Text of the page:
However, since three years after Britain voted to leave the EU, political leaders in the UK represented by the former prime minister, Theresa May, his cabinet members and members of parliament (MPs) have failed to unanimously accept the withdrawal agreement reached between the UK and the EU. In other words, the withdrawal agreement (a legally binding document that sets the terms of UK`s dissociation from the EU) entered into by Theresa May and the EU has been on three occasions rejected by the UK parliament who are required to sign it before it became binding on the UK especially.

Brexit Under Boris Johnson

The inability of Theresa May to make the UK parliament to sign the agreement she reached with the EU was instrumental to her resignation on June 7, 2019. Following her resignation, Boris Johnson was elected the leader of the Conservative Party which conferred on him the post of the prime minister.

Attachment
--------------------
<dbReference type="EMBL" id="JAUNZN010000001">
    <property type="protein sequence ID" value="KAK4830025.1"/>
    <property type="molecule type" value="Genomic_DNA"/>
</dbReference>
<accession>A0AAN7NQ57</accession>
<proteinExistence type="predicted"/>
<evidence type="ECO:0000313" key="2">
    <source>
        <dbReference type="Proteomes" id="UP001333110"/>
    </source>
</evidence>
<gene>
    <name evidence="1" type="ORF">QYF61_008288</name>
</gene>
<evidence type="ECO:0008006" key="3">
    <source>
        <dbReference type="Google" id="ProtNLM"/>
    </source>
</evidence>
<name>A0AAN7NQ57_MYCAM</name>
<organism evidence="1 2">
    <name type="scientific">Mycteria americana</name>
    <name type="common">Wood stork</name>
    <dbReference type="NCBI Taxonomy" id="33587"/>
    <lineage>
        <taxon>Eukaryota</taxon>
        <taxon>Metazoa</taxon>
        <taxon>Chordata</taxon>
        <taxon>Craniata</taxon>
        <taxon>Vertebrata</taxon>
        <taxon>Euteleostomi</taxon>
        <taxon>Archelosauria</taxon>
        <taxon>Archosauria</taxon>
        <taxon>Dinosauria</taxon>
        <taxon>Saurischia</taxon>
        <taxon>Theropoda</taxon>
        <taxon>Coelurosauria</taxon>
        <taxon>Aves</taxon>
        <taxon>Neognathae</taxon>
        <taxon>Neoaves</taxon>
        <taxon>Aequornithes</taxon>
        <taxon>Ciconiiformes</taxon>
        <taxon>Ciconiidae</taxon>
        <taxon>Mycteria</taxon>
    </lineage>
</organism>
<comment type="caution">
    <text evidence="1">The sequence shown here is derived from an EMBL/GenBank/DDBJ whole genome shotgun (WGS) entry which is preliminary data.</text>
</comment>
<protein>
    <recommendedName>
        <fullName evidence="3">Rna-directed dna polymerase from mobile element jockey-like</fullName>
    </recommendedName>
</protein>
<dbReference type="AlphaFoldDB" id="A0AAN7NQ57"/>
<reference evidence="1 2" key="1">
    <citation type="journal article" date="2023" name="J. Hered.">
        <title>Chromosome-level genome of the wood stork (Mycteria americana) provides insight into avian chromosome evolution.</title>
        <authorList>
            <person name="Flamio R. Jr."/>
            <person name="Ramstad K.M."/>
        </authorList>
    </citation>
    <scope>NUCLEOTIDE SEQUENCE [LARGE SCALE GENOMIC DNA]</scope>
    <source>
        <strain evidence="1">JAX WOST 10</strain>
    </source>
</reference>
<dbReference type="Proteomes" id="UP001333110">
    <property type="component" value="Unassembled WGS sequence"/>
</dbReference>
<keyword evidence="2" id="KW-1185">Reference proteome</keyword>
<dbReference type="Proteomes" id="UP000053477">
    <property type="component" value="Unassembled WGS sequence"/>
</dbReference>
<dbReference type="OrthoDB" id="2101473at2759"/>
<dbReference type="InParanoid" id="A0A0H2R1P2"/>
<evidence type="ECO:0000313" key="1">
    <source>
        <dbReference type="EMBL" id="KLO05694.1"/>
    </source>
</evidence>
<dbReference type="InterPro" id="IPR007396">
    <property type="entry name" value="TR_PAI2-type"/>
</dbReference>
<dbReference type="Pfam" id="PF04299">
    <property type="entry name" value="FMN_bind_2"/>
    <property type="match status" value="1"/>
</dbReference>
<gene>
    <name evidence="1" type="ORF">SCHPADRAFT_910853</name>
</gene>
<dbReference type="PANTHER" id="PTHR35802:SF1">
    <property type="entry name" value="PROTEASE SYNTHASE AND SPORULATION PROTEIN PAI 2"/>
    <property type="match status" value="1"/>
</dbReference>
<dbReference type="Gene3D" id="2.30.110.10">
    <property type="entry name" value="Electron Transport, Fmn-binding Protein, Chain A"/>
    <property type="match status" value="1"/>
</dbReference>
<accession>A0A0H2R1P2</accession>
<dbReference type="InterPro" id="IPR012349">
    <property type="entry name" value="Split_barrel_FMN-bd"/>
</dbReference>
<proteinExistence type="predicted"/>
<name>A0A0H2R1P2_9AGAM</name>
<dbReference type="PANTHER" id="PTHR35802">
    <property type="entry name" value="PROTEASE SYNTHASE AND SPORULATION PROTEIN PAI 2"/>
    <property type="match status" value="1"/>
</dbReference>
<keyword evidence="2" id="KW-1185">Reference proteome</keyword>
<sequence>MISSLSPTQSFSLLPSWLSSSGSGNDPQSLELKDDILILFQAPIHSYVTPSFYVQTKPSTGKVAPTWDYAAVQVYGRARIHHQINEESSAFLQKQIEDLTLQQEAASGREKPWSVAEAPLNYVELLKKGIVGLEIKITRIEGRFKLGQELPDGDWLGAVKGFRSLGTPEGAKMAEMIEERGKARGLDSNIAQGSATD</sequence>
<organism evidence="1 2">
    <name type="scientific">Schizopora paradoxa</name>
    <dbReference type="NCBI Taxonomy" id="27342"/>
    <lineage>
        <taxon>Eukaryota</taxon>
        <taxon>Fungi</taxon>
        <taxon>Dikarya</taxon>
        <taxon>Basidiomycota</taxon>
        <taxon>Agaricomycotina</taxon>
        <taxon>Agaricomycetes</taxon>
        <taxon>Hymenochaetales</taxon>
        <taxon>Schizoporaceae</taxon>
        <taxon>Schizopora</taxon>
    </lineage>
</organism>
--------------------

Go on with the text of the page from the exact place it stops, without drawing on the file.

Boris Johnson is a staunch supporter of Brexit and was instrumental to the achievement of Brexit during the 2016 referendum. He once served as the Mayor of London from 2008 to 2016 and as Foreign Secretary between 2016 to 2018. His emergence as the PM of Britain has been identified to mean Hard Brexit for the UK which means a total separation from the EU and a return to an agreement that existed before the country’s entrance in 1973. The prime minister, Boris Johnson had said he was ready to defy “doubters” and “doomsters” by taking the UK out of the EU by October either deal or no deal. Indeed, Boris Johnson has been said to be another Donald Trump and he appears to be living up to that standard. He has been identified with many controversial point of views in the news media which include the use of racist terms. However, unlike Trump, Johnson has a more liberal view of immigration. He is in fact a pro-immigration.